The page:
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27927Re: Sensing Lasers..

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  • Mustafa
    Jun 2, 2006
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      Thanks alan, but i had already changed the lens to spread out the
      laser. The phototransistor and photodiode i used are clear plastic
      types and so i do not expect them to have an ir filter.

      Also i am having different problems while using phototransistor and
      photodiode. The phototransistor is able to sense unmodulated laser
      quite well, however when i observed the output from the
      phototransistor (for this the output was observed directly from the
      collector terminal, i.e. before any bandpass filter stage) with
      modulated laser on a CRO, i found narrow and small amplitude (around
      1.2V) spikes at the same 10 KHz frequency instead of a square wave
      with 5V amplitude.

      On the other hand the photodiode shows very little response towards
      laser (unmodulated) and that too when the laser is extremely close to
      the diode.

      The application actually requires sensing the laser from about 1 m and
      that is the reason behind using a laser instead of ir led.

      Btw Jim could you please give more information on how leds can be used
      as light sensors.. do they offer any advantage over photodiodes that
      are supposed to do the job?

      --- In SeattleRobotics@yahoogroups.com, Alan King <alan@...> wrote:
      > Mustafa wrote:
      > >Hi everyone..
      > >
      > >I am making a circuit for sensing laser modulated at a frequency of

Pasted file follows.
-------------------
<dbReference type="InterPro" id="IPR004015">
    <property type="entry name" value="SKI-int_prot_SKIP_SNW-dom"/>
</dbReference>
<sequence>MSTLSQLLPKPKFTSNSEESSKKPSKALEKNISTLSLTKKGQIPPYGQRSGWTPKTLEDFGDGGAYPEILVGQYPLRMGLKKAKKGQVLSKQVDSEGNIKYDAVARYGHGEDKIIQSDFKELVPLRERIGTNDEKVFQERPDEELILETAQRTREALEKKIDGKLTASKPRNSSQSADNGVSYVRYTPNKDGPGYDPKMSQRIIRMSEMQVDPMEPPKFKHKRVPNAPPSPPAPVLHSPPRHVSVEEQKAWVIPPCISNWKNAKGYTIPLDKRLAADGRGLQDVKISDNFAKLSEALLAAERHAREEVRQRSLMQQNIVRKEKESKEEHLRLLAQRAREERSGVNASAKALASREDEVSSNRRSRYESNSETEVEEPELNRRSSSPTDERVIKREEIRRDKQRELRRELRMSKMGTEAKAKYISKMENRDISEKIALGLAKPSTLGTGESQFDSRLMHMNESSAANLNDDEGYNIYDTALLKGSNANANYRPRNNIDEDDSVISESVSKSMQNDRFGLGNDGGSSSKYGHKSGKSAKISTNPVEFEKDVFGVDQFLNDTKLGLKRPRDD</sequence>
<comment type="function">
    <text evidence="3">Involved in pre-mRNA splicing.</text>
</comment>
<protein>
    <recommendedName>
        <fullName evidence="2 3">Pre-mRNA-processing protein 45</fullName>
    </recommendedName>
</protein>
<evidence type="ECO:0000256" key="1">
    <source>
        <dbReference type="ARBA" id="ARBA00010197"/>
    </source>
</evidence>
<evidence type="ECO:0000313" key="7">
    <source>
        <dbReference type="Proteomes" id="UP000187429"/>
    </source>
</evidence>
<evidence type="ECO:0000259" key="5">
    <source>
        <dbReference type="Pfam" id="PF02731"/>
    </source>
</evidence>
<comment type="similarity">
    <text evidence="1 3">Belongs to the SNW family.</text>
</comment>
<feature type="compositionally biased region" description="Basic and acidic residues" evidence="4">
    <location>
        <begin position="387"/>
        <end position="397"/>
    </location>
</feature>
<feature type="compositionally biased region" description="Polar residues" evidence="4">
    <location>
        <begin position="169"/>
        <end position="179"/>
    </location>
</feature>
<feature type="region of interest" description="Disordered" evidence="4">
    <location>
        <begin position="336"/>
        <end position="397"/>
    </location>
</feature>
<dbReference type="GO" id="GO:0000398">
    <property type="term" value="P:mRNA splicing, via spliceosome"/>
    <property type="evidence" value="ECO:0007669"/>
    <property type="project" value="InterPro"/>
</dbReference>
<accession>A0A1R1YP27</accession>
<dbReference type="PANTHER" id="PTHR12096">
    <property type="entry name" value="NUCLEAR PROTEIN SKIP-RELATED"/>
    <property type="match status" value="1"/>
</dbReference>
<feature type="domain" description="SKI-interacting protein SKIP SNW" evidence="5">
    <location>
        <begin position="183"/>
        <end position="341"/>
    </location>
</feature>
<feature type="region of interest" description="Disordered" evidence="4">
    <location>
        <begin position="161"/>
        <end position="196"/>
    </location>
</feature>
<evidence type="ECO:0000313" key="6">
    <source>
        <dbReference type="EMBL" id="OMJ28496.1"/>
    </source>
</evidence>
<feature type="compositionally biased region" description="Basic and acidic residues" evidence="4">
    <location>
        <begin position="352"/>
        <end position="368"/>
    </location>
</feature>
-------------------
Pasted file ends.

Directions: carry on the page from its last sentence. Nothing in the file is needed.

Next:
> >10kHz. I tried using phototransistors and photodiodes to sense the
      > >laser, but both are unable to give sufficient response for laser. the
      > >photodiode circuit works fine with ired, but does not show any change
      > >in output with laser.. Does anyone know what can be used to solve the
      > >problem? The laser used is a small ordinary one available from
      > >road-side vendors.
      > >
      > >
      > >
      > Look at the beam angle and sensitivity. Lasers put out very little
      > light except down the beam, unless your spot is right on the detector
      > you won't see much of anything. Get one that has changable lenses and
      > spread it out, or if you need long distances get the spot on the
      > detector. If you've already got the spot on the detector, you may be
      > just swamping out the detector, with so much light coming in it may
      > not be turning off at all. If it's working with the relatively low
      > amount from an IR LED it may be way too sensitive for a direct laser
      > beam.. Also, working with IR LED? Cheap red laser pointer? If it has
      > a dark IR filter you may not be getting much of anything to the sensor
      > at all if you're using the same sensor. Of course if you've tried
      > several then most likely at least one or two were clear enough.
      > Alan
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